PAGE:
There are an abundance of different strategies one could select to try and improve one’s business in the App Store.
Some software developers decide on the idea, work long and hard on an application to cater it to a specific type of customer by asking, thinking what’s important to this customer, and then polish and polish until it’s the best it can be.
Some developers try some SEO or ASO (App Store Optimization) to improve the ranking of their applications in search engines.
And then, others take a different approach to the business:
A screenshot from most recent applications on the Mac App Store screen. So green.
I’m not sure which one will make more money but I know which strategy I’m not going to take.
If you are in an especially good mood, search the App Store for a couple of these apps and take a look at the screenshots.
I had the luck of seeing Michael Jurewitz speak about App Store pricing at NSConference in 2013. At that time he was working at Black Pixel, between his positions at Apple. At the conference he presented a comprehensive analysis of App Store prices of application, specifically on the Mac App Store, at shared tips and suggestions. Luckily, you can now see the talk for free on the net. I suggest that you do – it’s a time well-spent.
For those who prefer to read, though, he later posted a series of posts at his blog, called “Understanding App Store Pricing“. The main takeaway from this analysis is that more expensive apps earn more, on average:
Apps on the Top Grossing list are, on average, 294% more expensive than apps on the Top Paid list
Thus, he suggests developers to try charing twice for their current applications, to test price elasticity, and for potentially higher earnings. Of course, raising prices will not necessary result in higher earnings but as most developers set their price on feelings or estimations and then never try changing it again, making this reality check may be worthwhile. App Store prices don’t have to be static.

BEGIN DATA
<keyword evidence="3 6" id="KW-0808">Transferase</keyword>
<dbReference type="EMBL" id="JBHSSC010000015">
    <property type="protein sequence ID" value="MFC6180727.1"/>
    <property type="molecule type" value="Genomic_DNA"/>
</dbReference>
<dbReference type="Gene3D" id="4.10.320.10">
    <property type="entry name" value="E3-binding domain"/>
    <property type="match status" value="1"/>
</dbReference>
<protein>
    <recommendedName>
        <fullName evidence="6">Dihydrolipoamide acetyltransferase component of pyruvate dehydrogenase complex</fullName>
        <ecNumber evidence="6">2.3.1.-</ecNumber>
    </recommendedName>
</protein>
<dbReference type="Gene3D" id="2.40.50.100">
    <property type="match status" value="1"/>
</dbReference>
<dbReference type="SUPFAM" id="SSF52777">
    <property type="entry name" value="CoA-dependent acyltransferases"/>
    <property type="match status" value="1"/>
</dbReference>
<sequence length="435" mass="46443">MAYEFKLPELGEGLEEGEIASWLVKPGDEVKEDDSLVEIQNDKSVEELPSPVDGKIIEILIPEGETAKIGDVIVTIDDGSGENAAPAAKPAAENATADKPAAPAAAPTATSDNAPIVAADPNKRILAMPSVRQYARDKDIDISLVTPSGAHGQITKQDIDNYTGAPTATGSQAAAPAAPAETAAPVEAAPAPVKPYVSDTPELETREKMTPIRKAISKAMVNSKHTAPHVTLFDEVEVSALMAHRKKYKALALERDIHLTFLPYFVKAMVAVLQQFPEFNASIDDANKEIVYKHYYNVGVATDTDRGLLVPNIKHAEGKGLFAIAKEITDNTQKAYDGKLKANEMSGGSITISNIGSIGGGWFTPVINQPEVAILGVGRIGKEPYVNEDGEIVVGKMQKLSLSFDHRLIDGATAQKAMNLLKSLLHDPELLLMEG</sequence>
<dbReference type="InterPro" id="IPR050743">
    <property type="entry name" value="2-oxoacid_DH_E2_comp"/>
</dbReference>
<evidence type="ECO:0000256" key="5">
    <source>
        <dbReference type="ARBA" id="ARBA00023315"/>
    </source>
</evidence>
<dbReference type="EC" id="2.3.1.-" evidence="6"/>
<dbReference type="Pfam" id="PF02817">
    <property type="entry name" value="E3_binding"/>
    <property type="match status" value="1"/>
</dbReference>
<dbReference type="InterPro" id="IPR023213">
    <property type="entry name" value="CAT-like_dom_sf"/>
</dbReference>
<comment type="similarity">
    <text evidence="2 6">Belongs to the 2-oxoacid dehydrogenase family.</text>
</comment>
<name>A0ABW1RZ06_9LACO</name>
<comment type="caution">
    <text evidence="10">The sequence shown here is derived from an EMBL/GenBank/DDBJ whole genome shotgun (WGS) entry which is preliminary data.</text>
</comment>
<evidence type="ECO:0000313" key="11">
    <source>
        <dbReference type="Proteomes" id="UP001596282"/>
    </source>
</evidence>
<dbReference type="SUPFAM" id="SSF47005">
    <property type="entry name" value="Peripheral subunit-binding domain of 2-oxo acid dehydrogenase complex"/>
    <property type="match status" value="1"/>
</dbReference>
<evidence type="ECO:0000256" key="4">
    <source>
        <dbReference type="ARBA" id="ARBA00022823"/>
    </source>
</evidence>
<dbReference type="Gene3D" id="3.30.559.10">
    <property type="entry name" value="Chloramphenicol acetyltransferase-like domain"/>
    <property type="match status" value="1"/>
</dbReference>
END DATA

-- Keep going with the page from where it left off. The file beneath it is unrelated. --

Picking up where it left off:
From Mac to iOS
While the prices for productivity applications on the Mac have stayed relatively high, things have not been so good on iOS. Recent discussions in the blogosphere in the last couple of months raised the issue of lack of sustainability in the iOS market, with its rock-bottom prices. More and more indie developers were moving to consulting or to work at larger companies, including at Apple itself.
Recently, Q Branch, the company behind Vesper, released a new update, which added iPad support, among other things. The most important change, though, was the pricing. Vesper’s price increased from $2.99 to $9.99. John Gruber, one-third of Q Branch, posted the following in his Vesper update announcement:
Put another way, we’re going to charge something sane or die trying. We tried following the iOS App Store trend by pricing Vesper at just $2.99 for months. It didn’t work. Prices like that are not sane, and not sustainable, at least for well-crafted productivity apps. So Q Branch is drawing a line in the sand, and we hope other iOS developers will follow
Given that Gruber’s reach and influence among iOS developers is high, it will be interesting to see if their call to raise prices of apps on the App Store will be able to reverse the trend of low-priced apps. We shall see.